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Technology Trends for 2021

The following are the most important current trends that will be affecting the telecom industry in 2021.

Fiber Construction Will Continue Fast and Furious in 2021. Carriers of all shapes and sizes are still building fiber. There is a bidding war going on to get the best construction crews and fiber labor rates are rising in some markets.

The Supply Chain Still has Issues. The huge demand for building new fiber had already put stress on the supply chain at the beginning of 2020. The pandemic increased the delays as big buyers reacted to the pandemic by re-sourcing some of the supply chain outside of China. By the end of 2021, there is a historically long waiting time to buy fiber for new and smaller buyers as the biggest fiber builders have pre-ordered huge quantities of fiber cable. Going into 2021, the delays for electronics have lessened, but there will be issues with buying fiber for much of 2021. By the end of the year, this ought to return to normal. Any new fiber builder needs to plan ahead and order fiber early.

Next-Generation PON Prices Dropping. The prices for 10- gigabit PON technologies continue to drop and are now perhaps 15% more expensive than GPON technology, which supports speeds up to a symmetrical gigabit. Anybody building a new network needs to consider the next-generation technology, or at least choose equipment that will fit into a future overlay of the faster technology.

Biggest ISPs are Developing Proprietary Technology. In a trend that should worry smaller ISPs, most of the biggest ISPs are developing proprietary technology. The cable companies have always done this through CableLabs, but now companies like Comcast are striking out with their own versions of gear. Verizon is probably leading the pack and has developed proprietary technology for fiber-to-the-curb technology using millimeter wave spectrum as well as proprietary 5G equipment. The large ISPs collectively are pursuing open-source routers, switches, and FTTP electronics that each company will then control with proprietary versions of software. The danger in this trend for smaller ISPs is that a lot of routinely available technology may become hard to find or very expensive when the big ISPs are no longer participating in the market.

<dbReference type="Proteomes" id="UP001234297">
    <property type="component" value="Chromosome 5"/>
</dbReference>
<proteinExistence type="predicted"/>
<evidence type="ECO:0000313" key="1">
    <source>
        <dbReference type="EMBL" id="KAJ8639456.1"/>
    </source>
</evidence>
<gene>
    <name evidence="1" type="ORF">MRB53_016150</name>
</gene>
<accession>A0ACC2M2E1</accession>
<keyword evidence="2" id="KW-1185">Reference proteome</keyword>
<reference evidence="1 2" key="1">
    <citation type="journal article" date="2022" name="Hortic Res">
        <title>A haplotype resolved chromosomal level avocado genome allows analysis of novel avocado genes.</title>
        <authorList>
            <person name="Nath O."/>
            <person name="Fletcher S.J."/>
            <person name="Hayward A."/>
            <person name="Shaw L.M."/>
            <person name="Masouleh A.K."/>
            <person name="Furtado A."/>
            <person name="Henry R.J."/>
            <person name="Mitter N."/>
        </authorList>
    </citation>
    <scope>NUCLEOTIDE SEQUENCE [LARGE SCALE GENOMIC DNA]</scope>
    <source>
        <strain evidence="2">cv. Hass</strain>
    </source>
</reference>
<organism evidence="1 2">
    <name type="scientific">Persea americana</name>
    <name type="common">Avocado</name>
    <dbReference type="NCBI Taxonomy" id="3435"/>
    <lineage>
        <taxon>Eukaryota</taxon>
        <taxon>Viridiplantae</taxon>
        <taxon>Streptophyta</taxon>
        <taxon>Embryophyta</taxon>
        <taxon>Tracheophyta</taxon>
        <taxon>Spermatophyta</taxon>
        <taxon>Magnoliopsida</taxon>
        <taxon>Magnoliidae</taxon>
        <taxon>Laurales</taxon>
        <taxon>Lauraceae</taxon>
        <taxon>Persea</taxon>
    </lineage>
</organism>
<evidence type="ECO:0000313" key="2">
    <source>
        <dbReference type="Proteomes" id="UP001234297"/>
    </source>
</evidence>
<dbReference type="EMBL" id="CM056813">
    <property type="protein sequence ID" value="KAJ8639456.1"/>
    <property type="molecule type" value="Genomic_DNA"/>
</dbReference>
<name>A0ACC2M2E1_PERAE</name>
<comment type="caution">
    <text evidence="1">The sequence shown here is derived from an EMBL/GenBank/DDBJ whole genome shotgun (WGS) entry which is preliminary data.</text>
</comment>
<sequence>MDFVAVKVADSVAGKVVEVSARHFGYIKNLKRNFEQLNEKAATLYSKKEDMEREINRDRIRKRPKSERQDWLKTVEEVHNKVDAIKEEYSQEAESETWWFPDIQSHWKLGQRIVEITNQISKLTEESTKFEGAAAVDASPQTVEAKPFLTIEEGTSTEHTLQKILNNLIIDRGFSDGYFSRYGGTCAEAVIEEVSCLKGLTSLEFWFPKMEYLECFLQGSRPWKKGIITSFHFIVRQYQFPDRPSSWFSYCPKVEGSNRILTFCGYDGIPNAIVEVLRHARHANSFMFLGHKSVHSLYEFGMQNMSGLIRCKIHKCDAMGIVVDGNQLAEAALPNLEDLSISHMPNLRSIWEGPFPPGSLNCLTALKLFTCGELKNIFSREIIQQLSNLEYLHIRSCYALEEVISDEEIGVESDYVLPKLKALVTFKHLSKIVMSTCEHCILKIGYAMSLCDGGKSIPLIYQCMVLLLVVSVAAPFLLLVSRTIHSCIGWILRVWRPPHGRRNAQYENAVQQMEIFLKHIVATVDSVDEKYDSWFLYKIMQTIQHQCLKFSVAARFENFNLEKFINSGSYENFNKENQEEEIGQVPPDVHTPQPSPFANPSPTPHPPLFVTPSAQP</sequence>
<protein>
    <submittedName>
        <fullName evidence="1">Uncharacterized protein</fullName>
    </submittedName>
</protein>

Fixed Wireless Gear Improving. The electronics used for rural fixed wireless is improving rapidly as vendors react to the multiple new bands of spectrum approved by the FCC over the last year. The best gear now seamlessly integrates multiple bands of spectrum, and also meets the requirements to notify other carriers when shared spectrum bands are being used.

Big Telcos Walking Away from Copper. AT&T formally announced in October 2020 that it would no longer add new DSL customers. This is likely the first step for the company to phase out copper service altogether. The company has been claiming for years that it loses money on maintaining old technology. Verizon has been even more aggressive and has been phasing out copper service at the local telephone exchange level for the last few years throughout the northeast. DSL budgets will be slashed, and DSL techs let go, and as bad as DSL is today, it’s going to go downhill fast from here.

Ban on Chinese Electronics. The US ban on Chinese electronics is now in full force. Not only are US carriers forbidden from buying new Chinese electronics, but Congress has approved funding to rip out and replace several billion dollars of currently deployed Chinese electronics. This ostensibly is being done for network security because of fears that Chinese equipment includes a backdoor that can be hacked, but this is also tied up in a variety of trade disputes between the US and China. I’m amazed that we can find $2 billion to replace electronics that likely pose no threat but can’t find money to properly fund broadband.

5G Still Not Here. In 2021 there is still no actual 5G technology being deployed. Instead, what is being marketed today as 5G is really 4G delivered over new bands of spectrum. We are still 3—5 years away from seeing any significant deployment of the new features that define 5G. This won’t stop the cellular carriers from crowing about the 5G revolution for another year. But maybe we’ve turned the corner, and there will be less than the current twenty 5G ads during a single football game.

By Doug Dawson, President at CCG Consulting

Dawson has worked in the telecom industry since 1978 and has both a consulting and operational background. He and CCG specialize in helping clients launch new broadband markets, develop new products, and finance new ventures.

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